Yabu Meizan Mount Fuji vase c.1910 in its original tomobako, £18,000 at Lyon & Turnbull.

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The work produced at his workshop in Kyoto was characterised by minute decoration applied using copper plate designs as stencils and much admired at world’s fairs in both Europe and the US.

The American art museum founder Charles Parsons recounted a visit to Meizan’s workshop in his book Notes of a Trip around the World in 1894 and 1895: “He is very celebrated. He had 17 men and boys at work, all decorating. He makes the designs and watches them carefully in executing the work.

“Some are very wonderful workers. All is order, neatness and silence, no words spoken.”

Honeymoon purchase

The slender baluster vase offered by Lyon & Turnbull (26/25/20% buyer’s premium) as part of its auction of Fine Asian and Islamic Works of Art in London on November 3 was a particularly good example.

Standing 7in (18cm) high, it is finely decorated with a continuous Fuji mountain landscape scene between bands of chrysanthemum and peony.

It is housed in the original tomobako (storage box) with a label reading Yabu Meizan, Painter of the finest satsuma porcelain, No. 197, Naka Ni-chome, Dojima, Ocaka, Japan.

The vase came for sale from a London vendor whose great-aunt Etta May Gubbins (1871-1955) had bought it during her honeymoon trip in Yokohama in 1910.

Guided at what was a very attractive £600-800, it raced away to bring £18,000.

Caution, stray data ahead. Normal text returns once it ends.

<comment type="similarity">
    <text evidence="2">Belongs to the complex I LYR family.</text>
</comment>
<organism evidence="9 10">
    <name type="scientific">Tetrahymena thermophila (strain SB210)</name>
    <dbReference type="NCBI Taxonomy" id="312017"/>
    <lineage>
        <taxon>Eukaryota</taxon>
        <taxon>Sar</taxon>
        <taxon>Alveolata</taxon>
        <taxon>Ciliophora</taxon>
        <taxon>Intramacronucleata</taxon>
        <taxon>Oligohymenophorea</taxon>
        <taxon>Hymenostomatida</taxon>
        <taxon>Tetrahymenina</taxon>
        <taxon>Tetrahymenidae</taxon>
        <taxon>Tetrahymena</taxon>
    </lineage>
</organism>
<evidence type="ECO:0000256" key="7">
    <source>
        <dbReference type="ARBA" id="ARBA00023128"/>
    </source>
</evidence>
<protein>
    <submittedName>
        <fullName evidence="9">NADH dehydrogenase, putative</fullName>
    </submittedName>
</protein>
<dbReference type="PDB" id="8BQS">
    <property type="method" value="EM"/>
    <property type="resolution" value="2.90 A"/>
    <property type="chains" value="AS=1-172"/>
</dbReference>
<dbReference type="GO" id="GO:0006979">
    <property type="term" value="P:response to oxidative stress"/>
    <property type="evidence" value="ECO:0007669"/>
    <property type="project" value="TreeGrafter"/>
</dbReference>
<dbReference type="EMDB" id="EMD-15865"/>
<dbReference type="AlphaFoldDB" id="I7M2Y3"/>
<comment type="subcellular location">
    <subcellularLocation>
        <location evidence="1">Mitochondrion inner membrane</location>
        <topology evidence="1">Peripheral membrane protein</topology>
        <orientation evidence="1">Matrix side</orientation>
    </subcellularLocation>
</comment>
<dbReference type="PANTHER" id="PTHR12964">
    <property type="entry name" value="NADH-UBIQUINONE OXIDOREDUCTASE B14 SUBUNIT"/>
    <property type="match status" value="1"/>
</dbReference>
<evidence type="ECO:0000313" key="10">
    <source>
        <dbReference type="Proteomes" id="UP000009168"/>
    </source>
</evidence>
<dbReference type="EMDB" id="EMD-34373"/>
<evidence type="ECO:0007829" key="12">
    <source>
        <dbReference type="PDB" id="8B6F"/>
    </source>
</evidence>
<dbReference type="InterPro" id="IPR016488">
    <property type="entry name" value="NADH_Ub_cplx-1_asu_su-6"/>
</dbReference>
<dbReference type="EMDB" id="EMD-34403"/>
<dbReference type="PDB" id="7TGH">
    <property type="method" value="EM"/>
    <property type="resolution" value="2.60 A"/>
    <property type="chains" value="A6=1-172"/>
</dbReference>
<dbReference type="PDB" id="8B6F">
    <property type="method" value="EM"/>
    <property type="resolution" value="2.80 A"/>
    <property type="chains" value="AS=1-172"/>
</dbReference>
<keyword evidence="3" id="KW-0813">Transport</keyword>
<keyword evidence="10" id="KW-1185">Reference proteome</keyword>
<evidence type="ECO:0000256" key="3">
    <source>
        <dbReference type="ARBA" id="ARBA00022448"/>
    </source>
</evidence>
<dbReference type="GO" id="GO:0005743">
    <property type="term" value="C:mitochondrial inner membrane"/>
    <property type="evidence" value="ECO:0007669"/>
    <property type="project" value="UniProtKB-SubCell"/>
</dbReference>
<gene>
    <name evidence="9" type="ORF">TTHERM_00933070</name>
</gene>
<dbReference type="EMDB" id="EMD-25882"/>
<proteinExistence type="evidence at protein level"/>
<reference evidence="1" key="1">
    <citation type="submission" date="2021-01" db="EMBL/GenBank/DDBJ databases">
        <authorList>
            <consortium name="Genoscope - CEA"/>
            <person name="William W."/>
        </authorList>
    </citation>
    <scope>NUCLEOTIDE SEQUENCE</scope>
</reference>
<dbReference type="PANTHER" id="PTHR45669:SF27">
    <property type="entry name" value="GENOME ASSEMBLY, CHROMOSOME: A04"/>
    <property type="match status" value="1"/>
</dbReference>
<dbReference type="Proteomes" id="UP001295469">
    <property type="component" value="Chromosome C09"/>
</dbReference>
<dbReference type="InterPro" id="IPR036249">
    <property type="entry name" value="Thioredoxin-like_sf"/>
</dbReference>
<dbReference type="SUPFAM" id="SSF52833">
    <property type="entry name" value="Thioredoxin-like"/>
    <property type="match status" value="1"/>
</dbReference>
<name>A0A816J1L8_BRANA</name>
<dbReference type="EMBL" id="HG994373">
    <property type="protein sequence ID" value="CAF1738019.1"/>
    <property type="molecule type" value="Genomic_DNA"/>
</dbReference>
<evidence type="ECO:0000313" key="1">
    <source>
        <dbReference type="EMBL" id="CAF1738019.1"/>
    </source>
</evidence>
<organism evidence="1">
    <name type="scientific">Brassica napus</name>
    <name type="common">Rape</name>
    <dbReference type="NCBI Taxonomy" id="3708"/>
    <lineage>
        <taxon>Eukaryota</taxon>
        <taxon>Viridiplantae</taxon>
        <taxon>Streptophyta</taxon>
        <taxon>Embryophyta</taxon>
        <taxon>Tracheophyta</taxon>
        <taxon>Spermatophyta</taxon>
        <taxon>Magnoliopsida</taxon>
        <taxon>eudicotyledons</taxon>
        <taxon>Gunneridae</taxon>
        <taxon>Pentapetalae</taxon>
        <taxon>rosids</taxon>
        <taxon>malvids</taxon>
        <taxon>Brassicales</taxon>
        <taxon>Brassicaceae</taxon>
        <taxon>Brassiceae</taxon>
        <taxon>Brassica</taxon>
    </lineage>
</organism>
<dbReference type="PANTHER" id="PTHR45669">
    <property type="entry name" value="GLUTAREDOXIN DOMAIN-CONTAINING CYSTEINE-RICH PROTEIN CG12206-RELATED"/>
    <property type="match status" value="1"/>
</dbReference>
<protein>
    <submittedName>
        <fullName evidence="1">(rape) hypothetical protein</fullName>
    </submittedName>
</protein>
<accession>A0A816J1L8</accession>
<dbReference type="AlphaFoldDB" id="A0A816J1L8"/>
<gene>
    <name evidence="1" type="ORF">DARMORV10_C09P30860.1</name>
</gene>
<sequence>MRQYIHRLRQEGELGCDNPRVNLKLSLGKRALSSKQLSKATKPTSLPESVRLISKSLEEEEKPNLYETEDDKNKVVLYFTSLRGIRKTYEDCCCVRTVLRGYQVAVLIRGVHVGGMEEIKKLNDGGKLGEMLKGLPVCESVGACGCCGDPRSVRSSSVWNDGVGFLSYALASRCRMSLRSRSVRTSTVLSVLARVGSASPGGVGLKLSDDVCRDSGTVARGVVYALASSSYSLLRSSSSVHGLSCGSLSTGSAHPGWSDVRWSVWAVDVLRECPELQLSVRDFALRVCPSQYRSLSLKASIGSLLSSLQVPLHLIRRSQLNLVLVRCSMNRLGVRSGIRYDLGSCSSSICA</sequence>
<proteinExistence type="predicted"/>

Pair of Jiaqing blue and white ‘poem’ tea trays, £52,000 at Lyon & Turnbull.

Topping the sale was a pair of Qing blue and white ‘poem’ tea trays. Both had Jiaqing (1796-1820) six-character seal marks and were of the period.

Like his father Qianlong, the emperor Jiaqing was something of a poet. The verse on these small dishes praises the pleasure of drinking tea.

It translates as: ‘Finest tribute tea of the first picking. And a bright full moon prompts a line of verse. A lively fire glows in the bamboo stove, The water is boiling in the stone griddle, Small bubbles rise like ears of fish or crab. Of rare Chi’i-ch’iang tea, rolled into tiny balls, One cup is enough to lighten the heart, And dissipate the early winter chill.’

The words, dated to the dingsi year of the Jiaqing reign (corresponding to 1797), appear on a number of similar trays and teapots, some of them in blue and white, others in the famille rose palette.

This pair came from a private Scottish collection, inherited from a family who had worked and travelled extensively in Asia during the 1920s-40s.

Estimated at £6000-8000, they sold at £52,000.